To Fight Climate Change And Food Stress, We Need To Balance Land Use
We need space to grow forests that can address climate change. But we need to grow enough food for everyone, too.
Earth has only so much land. And only a portion of that land supports green growth. A new report from the United Nations shows how we'll need to balance its use going forward: We need space for land-based climate change mitigation, and we need space for food.
Thirty percent of Earth's land is forests, and they're multitools in the fight against climate change. Their trees lock away carbon, cool the environment and reduce erosion. To keep a lid on global warming, the U.N. advises that we need to keep those ecosystems and most likely add to them, too — with more permanent trees, or with renewable biofuels to meet our energy needs.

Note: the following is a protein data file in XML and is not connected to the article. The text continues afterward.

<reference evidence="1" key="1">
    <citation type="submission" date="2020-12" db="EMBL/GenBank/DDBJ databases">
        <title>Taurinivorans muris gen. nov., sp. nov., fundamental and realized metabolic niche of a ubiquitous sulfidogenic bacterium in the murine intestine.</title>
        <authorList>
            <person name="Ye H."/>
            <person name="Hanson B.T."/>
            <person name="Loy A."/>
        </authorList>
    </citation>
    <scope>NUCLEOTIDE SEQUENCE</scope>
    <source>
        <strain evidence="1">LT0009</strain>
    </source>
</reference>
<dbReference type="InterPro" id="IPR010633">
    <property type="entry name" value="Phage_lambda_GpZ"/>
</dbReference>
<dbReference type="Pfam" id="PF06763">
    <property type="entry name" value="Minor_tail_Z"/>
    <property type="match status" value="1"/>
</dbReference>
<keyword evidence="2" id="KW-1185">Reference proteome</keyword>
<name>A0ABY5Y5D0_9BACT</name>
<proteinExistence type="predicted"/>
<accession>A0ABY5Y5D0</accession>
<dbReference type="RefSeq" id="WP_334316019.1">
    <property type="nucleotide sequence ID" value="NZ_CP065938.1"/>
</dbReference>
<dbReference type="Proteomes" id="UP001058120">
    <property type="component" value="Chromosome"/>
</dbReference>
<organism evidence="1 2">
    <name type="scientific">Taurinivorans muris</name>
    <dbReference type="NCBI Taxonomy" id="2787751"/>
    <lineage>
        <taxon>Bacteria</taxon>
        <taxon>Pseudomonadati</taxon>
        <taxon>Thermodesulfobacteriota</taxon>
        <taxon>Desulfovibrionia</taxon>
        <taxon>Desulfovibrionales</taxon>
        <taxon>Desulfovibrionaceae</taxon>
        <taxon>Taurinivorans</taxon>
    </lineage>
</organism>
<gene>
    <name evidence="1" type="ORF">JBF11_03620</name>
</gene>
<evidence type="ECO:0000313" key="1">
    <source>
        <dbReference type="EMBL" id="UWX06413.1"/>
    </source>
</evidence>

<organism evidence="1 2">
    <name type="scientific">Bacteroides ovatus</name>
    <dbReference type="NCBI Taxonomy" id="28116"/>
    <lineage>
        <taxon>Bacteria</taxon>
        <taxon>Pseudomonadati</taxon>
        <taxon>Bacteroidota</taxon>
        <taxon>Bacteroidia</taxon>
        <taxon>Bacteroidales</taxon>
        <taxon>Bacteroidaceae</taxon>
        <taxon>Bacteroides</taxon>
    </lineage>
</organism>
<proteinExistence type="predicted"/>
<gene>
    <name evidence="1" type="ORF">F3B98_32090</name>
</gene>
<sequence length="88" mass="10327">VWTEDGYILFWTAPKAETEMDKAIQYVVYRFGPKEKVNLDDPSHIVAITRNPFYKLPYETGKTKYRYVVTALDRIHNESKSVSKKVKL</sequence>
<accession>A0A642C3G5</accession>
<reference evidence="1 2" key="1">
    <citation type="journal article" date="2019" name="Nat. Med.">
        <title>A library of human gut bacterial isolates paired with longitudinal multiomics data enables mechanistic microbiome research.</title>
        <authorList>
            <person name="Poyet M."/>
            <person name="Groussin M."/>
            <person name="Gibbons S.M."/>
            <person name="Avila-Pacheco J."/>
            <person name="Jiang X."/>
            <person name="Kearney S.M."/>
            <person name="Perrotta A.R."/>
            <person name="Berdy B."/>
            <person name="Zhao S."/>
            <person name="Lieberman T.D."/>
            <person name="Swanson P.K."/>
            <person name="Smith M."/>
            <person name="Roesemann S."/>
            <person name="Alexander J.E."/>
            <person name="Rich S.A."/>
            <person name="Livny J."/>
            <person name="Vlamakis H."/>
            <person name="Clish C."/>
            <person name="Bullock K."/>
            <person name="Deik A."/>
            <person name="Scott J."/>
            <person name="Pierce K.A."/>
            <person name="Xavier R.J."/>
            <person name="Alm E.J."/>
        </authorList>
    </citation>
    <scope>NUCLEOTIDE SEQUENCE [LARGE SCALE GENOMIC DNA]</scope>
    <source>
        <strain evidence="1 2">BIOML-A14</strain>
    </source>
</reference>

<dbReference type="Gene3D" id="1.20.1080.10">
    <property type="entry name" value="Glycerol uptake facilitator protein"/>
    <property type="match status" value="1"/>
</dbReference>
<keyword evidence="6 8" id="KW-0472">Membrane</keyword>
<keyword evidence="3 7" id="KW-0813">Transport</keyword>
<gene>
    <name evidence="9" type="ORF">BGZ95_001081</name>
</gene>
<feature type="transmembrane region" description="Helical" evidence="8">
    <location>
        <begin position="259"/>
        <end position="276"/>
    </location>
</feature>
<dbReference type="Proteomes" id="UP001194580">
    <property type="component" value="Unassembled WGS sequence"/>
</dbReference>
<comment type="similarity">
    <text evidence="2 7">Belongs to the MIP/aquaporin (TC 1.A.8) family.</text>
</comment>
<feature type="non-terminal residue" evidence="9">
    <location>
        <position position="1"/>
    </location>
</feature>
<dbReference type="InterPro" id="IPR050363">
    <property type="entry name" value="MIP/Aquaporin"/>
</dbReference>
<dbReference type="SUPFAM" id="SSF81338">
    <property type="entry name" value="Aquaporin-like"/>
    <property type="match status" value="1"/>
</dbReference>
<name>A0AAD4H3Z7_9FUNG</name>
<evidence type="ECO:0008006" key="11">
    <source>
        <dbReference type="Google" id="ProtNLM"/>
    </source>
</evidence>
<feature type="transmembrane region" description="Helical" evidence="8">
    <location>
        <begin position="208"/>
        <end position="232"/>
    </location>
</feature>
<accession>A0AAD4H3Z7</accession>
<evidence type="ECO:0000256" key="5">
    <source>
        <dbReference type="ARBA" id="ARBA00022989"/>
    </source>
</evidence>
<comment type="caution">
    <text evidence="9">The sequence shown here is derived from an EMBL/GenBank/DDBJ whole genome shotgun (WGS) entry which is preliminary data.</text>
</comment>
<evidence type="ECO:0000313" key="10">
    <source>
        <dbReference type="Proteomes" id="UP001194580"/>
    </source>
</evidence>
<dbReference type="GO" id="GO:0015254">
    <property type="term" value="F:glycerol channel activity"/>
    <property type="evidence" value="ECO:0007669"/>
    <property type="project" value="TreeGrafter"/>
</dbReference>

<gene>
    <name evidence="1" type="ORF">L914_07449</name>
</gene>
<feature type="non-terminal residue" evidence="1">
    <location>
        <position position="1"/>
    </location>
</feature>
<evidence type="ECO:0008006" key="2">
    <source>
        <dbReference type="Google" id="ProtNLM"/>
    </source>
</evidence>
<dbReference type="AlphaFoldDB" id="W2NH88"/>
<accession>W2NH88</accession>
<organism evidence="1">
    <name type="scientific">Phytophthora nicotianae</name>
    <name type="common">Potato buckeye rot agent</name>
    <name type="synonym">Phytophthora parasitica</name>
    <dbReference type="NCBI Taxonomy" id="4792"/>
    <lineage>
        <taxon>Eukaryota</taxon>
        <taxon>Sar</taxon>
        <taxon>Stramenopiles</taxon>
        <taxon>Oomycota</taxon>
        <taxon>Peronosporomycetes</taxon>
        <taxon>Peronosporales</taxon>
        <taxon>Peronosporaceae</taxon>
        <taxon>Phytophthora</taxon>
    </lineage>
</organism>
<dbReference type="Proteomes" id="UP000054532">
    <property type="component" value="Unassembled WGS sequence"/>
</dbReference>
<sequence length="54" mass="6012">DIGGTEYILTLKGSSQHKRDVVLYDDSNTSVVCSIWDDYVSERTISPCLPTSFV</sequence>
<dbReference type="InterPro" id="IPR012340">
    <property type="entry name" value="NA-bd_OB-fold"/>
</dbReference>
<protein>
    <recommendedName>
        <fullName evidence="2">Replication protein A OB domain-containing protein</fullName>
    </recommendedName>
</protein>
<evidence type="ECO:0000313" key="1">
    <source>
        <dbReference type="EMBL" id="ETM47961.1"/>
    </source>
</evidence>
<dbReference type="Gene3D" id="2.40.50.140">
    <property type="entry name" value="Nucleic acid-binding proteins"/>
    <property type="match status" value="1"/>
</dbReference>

Meanwhile, we already use another 37.4 percent of global land area for agriculture. The World Resources Institute estimates that by the middle of this century, demand for food could require an additional area of agricultural land nearly twice the size of India.
In its report, the U.N. lays out several paths forward. The most sustainable of them would allow food consumption to grow the way we expect it to and might even decrease the need for agricultural space in the process — leaving more room to grow trees or biofuels.
But walking that line will be up to governments and their policies. It will require careful land management, denser farming and a focus on sustainability in our consumption.
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